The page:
Ohio Supreme Court Decision Puts Primary in Limbo

In a 4–3 decision on Wednesday night, the Ohio Supreme Court announced that it was rejecting redrawn Ohio state house and senate maps for the third time. The decision puts the Ohio primary — currently slated for May 3 — in jeopardy and continues to leave candidates and voters in limbo. 

The Ohio Supreme Court is requiring that the Ohio Redistricting Commission produce a new and fair map by March 28. With just over a week to produce the new maps, the court also recommended that lawmakers on the commission employ an independent mapmaker and include greater public comment in the map-making process. 

“The evidence shows that the map-drawing process for all three districting plans we have reviewed has been controlled by the Republican Party,” the Court wrote in its majority opinion. 

“The evidence shows that the individuals who controlled the map-drawing process exercised that control with the overriding intent to maintain as much of an advantage as possible for members of their political party. … The commission has again adopted a plan in which a disproportionate number of toss-up districts are labeled Democratic-leaning.”

The decision severely damages the ability of election workers to hold a full primary in early May. Ballots for people voting overseas were meant to be sent out starting today, but uncertainty around the redistricting process makes it impossible for election officials to determine what district voters will be eligible to vote in when the new maps are finalized.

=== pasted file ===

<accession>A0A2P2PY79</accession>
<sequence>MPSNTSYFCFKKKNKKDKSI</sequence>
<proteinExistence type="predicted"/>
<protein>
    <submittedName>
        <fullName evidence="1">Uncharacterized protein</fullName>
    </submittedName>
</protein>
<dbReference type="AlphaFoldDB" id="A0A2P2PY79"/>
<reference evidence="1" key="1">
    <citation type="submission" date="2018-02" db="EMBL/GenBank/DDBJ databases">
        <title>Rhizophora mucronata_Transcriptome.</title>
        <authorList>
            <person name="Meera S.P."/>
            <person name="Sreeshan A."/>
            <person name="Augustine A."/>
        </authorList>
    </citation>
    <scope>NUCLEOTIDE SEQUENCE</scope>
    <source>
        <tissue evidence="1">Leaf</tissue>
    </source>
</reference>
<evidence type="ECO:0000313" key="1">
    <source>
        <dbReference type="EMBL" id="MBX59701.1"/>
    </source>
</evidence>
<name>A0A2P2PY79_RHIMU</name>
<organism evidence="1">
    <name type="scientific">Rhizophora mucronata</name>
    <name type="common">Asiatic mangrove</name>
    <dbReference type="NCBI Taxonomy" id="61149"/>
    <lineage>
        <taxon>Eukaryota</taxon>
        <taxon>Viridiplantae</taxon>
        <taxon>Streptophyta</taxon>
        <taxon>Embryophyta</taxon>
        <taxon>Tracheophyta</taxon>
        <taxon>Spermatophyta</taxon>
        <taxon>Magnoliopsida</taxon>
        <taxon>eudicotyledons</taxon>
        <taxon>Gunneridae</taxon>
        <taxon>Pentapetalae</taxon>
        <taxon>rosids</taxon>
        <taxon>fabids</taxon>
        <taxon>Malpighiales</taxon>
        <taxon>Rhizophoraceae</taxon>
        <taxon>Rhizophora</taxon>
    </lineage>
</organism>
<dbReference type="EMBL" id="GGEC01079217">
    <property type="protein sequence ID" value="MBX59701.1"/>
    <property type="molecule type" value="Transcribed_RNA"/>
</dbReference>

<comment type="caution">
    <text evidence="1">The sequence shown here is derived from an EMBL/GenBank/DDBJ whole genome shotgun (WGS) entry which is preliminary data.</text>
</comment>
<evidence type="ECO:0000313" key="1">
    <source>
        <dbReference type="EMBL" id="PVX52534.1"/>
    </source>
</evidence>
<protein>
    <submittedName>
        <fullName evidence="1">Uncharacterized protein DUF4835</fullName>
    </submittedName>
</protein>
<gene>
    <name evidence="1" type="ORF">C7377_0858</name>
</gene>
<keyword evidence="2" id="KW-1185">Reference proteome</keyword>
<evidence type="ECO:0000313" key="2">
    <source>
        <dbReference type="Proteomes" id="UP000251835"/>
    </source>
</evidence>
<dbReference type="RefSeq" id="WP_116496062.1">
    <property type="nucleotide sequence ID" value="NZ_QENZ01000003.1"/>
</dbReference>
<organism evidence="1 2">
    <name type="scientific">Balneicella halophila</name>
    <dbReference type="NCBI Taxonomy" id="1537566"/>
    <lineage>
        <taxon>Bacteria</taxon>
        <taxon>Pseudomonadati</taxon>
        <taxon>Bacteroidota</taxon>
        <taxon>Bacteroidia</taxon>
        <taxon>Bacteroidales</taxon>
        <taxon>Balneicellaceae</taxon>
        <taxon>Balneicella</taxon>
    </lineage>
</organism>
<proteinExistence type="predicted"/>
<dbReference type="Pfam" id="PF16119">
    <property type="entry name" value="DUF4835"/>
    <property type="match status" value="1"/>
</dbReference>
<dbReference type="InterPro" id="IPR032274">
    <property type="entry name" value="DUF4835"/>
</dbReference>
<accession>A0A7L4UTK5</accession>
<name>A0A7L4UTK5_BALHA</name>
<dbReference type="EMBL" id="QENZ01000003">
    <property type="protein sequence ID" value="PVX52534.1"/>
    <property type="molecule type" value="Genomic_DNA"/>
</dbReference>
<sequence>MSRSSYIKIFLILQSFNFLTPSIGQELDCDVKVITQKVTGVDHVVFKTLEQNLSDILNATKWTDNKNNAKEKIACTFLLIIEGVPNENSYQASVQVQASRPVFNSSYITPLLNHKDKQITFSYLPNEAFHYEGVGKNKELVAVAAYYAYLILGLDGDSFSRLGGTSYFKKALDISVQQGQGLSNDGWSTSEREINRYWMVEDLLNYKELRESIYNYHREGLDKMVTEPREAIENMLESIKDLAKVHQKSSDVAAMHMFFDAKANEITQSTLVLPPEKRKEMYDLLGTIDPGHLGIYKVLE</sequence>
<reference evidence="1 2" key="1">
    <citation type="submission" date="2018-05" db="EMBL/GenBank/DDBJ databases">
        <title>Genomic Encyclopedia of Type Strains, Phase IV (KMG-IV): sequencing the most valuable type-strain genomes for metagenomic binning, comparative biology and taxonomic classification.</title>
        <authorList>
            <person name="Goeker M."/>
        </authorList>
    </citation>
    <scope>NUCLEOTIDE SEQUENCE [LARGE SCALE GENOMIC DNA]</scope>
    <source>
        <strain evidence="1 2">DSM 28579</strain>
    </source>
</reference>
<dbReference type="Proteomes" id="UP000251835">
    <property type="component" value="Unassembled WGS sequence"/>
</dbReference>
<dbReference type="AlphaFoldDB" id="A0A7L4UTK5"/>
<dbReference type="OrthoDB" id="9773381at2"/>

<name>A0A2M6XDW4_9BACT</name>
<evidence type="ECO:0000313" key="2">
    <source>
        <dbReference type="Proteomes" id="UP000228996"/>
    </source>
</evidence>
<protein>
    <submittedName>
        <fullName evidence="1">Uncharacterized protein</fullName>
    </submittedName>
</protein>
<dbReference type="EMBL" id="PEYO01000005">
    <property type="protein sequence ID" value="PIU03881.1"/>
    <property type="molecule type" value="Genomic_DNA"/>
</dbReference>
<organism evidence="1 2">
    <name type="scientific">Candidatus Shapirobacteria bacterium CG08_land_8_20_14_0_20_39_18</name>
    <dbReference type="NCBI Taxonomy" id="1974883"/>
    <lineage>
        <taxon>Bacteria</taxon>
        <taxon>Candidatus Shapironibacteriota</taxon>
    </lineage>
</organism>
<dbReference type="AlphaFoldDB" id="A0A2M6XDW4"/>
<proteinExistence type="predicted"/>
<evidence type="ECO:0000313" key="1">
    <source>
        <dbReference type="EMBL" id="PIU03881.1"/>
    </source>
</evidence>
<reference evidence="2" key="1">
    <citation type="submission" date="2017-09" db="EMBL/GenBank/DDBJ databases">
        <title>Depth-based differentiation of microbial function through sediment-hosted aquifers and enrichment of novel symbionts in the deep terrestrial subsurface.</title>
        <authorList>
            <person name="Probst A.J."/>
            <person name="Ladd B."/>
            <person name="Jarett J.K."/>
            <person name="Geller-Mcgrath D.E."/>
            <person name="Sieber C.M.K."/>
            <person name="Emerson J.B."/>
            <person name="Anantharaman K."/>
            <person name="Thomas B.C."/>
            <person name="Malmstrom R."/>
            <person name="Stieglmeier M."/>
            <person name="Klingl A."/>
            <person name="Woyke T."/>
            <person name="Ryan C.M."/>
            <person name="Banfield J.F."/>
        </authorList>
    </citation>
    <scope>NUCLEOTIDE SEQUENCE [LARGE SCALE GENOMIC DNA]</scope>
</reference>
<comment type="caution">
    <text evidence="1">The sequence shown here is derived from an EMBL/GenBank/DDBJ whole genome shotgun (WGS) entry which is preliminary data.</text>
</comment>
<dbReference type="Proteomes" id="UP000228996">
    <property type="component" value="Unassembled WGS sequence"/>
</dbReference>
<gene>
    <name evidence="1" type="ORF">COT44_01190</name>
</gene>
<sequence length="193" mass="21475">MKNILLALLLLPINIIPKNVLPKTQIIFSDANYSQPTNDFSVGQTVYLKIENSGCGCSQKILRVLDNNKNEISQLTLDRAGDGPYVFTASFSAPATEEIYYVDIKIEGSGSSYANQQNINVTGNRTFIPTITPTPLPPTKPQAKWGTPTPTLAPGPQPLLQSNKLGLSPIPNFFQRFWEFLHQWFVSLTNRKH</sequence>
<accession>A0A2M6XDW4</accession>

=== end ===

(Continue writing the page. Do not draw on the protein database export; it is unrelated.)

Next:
“There was a discussion of maybe having possibly two primaries this spring — I mean everything is up in the air except making sure you’re registered at least a month before that election,” said Zeb Page, associate professor of Geology and Oberlin College Votes member. “So I think that remains the important thing.”

Executive Chairman of the Lorain County Republican Party David Arredondo stated that any changes to the primary’s date would be costly. 

“It is going to cause a lot of chaos because there are several possibilities for the legislature,” Arredondo said. “Option A is to move the date of the primary to June the sixth or something like that, or even to whatever the first Tuesday of August is. So that is one option. Option B is to run the primary on May 3rd for only the state offices, local offices,and everybody but the state, legislature and Congress. … Option A and Option B are going to be very, very expensive. Option C is to run the elections as constituted right now. And that is based on map number two, which at this moment, boards of elections have already printed ballots to go out for the military.”

The decision comes after months of contentious back and forth between commission members and the Ohio Supreme Court. Last month, commission members missed a deadline set by the Supreme Court to produce new maps which raised the possibility that members of the commission, including high profile Ohio politicians like Governor Mike DeWine, might be held in contempt of court for missing the deadline.

The Ohio Congressional Map is also being held up in state court. The commission approved the new map with 10 Republican, two Democratic, and two toss-up districts on March 2. Lorain County was moved out of Ohio District 4 and into District 5 in the new map. The Ohio Supreme Court has not yet spoken on whether it will approve this map. 

Ohio is one of five states that has yet to complete the redistricting process.